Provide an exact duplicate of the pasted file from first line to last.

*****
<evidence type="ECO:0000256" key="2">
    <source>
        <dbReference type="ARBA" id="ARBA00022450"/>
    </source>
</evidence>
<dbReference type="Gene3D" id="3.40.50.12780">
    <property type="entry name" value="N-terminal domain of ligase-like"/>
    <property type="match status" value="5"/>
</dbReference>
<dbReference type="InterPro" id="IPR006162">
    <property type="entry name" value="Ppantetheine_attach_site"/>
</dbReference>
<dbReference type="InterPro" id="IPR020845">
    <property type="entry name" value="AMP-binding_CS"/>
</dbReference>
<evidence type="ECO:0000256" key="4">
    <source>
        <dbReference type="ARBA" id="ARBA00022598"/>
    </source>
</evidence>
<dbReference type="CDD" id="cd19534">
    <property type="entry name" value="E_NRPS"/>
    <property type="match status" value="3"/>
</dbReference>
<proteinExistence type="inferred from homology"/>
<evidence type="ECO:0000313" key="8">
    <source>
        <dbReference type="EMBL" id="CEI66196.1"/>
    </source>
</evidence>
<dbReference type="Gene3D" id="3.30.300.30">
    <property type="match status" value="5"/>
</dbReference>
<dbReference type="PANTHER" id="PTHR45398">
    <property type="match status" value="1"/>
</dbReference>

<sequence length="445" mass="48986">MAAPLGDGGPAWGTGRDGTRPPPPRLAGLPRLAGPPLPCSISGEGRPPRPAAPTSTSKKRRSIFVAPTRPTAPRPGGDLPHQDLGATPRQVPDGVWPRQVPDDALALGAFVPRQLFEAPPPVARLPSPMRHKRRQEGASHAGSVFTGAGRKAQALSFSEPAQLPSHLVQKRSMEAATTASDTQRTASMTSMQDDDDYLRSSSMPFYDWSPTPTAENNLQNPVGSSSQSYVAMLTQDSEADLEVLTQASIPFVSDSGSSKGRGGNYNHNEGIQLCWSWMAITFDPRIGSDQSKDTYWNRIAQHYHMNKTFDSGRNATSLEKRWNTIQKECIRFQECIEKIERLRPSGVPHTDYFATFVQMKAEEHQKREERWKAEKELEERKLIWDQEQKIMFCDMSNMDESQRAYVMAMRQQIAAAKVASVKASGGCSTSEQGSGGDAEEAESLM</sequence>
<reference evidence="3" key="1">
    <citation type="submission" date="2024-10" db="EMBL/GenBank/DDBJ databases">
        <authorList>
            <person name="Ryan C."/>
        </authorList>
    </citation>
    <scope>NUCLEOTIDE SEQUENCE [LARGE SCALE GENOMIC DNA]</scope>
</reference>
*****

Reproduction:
<evidence type="ECO:0000256" key="2">
    <source>
        <dbReference type="ARBA" id="ARBA00022450"/>
    </source>
</evidence>
<dbReference type="Gene3D" id="3.40.50.12780">
    <property type="entry name" value="N-terminal domain of ligase-like"/>
    <property type="match status" value="5"/>
</dbReference>
<dbReference type="InterPro" id="IPR006162">
    <property type="entry name" value="Ppantetheine_attach_site"/>
</dbReference>
<dbReference type="InterPro" id="IPR020845">
    <property type="entry name" value="AMP-binding_CS"/>
</dbReference>
<evidence type="ECO:0000256" key="4">
    <source>
        <dbReference type="ARBA" id="ARBA00022598"/>
    </source>
</evidence>
<dbReference type="CDD" id="cd19534">
    <property type="entry name" value="E_NRPS"/>
    <property type="match status" value="3"/>
</dbReference>
<proteinExistence type="inferred from homology"/>
<evidence type="ECO:0000313" key="8">
    <source>
        <dbReference type="EMBL" id="CEI66196.1"/>
    </source>
</evidence>
<dbReference type="Gene3D" id="3.30.300.30">
    <property type="match status" value="5"/>
</dbReference>
<dbReference type="PANTHER" id="PTHR45398">
    <property type="match status" value="1"/>
</dbReference>

<sequence length="445" mass="48986">MAAPLGDGGPAWGTGRDGTRPPPPRLAGLPRLAGPPLPCSISGEGRPPRPAAPTSTSKKRRSIFVAPTRPTAPRPGGDLPHQDLGATPRQVPDGVWPRQVPDDALALGAFVPRQLFEAPPPVARLPSPMRHKRRQEGASHAGSVFTGAGRKAQALSFSEPAQLPSHLVQKRSMEAATTASDTQRTASMTSMQDDDDYLRSSSMPFYDWSPTPTAENNLQNPVGSSSQSYVAMLTQDSEADLEVLTQASIPFVSDSGSSKGRGGNYNHNEGIQLCWSWMAITFDPRIGSDQSKDTYWNRIAQHYHMNKTFDSGRNATSLEKRWNTIQKECIRFQECIEKIERLRPSGVPHTDYFATFVQMKAEEHQKREERWKAEKELEERKLIWDQEQKIMFCDMSNMDESQRAYVMAMRQQIAAAKVASVKASGGCSTSEQGSGGDAEEAESLM</sequence>
<reference evidence="3" key="1">
    <citation type="submission" date="2024-10" db="EMBL/GenBank/DDBJ databases">
        <authorList>
            <person name="Ryan C."/>
        </authorList>
    </citation>
    <scope>NUCLEOTIDE SEQUENCE [LARGE SCALE GENOMIC DNA]</scope>
</reference>